Schapiro and Curley represented that a strict "Chinese Wall" would be maintained between them for as long as necessary. To ensure that none of Tantillo's confidences are revealed, Schapiro and Curley agreed to separate their work areas and files. Schapiro and Curley further agreed to have another staff member remove any computer files regarding Tantillo from office hard drives, and to ensure that Tantillo's file is kept away from any person connected to the Lech case. Schapiro and Curley also agreed to take the necessary precautions to ensure that no secrets are revealed by any support personnel who worked on Tantillo's case.

After conferring with his attorney, Tantillo waived any potential conflict in having one of Curley's colleagues represent Lech. For the reasons to be discussed, I concluded that under the unique circumstances of this case, only a potential conflict of interest existed with Schapiro's continued representation of Lech. I then began the first phase of a Curcio hearing, during which I explained the possible dangers of a conflict to Lech. I appointed a Criminal Justice Act Panel ("CJA") attorney to advise Lech independently about his situation. Later that afternoon, Lech and his CJA attorney returned. Lech indicated a desire to waive Schapiro's potential conflict, but based upon his answers at the earlier Curcio hearing and his request to have the CJA attorney attend the trial as a monitor, I concluded that Lech did not fully understand the consequences of a waiver. I, therefore, postponed Lech's trial for a week, and set another Curcio hearing for Thursday August 3, 1995.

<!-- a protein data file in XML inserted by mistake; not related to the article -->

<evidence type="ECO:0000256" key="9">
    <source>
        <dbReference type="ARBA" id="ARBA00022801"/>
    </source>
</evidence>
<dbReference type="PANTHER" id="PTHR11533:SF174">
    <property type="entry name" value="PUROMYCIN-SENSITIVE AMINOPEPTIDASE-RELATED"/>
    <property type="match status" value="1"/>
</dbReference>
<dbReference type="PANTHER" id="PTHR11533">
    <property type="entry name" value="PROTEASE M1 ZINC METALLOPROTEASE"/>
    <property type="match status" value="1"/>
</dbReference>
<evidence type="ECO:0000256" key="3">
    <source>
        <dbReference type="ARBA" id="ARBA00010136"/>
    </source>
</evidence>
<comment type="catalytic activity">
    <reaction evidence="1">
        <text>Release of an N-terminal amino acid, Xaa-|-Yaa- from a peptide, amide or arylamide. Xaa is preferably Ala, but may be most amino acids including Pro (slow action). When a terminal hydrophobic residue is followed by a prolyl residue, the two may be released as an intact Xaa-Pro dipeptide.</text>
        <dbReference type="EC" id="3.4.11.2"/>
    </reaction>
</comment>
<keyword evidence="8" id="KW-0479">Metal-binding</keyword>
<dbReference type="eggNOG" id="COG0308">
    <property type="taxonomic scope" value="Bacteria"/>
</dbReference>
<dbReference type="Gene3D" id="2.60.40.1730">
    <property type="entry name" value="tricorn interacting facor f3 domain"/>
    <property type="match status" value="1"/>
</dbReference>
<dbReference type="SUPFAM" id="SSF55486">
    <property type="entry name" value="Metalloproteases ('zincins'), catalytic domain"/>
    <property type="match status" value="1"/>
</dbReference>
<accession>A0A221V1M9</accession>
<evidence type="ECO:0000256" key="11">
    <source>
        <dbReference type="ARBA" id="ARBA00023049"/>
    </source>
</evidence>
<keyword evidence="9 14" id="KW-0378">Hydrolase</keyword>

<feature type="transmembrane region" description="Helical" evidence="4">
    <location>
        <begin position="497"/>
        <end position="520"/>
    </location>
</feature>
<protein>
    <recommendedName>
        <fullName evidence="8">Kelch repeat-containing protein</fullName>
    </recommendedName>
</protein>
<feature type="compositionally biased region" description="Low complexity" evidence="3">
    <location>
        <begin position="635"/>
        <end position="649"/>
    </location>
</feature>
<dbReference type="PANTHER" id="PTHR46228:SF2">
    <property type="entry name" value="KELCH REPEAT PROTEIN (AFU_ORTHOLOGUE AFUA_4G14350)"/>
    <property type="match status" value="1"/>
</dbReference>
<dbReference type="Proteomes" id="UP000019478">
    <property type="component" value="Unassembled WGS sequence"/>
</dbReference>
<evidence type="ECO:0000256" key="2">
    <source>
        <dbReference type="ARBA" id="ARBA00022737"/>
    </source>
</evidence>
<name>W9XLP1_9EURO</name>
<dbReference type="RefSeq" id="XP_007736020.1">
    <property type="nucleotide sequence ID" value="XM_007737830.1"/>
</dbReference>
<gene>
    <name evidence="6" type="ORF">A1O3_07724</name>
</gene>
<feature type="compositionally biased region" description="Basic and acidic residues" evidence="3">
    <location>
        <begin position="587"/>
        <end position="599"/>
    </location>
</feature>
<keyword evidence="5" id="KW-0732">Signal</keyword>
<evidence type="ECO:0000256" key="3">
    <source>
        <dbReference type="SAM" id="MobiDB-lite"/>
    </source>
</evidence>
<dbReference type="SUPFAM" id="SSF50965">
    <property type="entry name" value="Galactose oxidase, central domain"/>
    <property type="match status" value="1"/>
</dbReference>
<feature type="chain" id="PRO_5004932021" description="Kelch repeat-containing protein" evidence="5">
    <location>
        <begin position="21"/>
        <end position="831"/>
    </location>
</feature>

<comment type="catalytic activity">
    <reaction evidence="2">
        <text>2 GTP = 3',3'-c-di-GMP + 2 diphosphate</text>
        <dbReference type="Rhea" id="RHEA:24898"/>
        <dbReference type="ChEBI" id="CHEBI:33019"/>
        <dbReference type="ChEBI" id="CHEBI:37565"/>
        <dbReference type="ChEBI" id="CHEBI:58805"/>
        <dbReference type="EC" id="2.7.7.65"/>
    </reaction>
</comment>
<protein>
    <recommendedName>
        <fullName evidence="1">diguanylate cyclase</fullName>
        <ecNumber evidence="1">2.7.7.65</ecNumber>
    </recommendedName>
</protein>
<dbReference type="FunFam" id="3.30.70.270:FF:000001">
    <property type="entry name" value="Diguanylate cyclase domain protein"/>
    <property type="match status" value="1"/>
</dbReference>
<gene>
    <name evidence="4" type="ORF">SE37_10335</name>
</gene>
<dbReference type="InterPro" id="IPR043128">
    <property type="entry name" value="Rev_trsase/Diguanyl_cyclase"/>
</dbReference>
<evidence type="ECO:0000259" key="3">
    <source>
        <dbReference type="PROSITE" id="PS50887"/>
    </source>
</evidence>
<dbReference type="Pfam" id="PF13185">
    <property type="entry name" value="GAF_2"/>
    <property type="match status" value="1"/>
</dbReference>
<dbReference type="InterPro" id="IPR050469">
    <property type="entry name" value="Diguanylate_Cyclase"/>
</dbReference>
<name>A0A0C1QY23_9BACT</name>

I. The Conflict of Interest

The Sixth Amendment to the Constitution provides

[i]n all criminal prosecutions, the accused shall enjoy the right to a speedy and public trial, by an impartial jury ... and to have the assistance of counsel for his [or her] defence.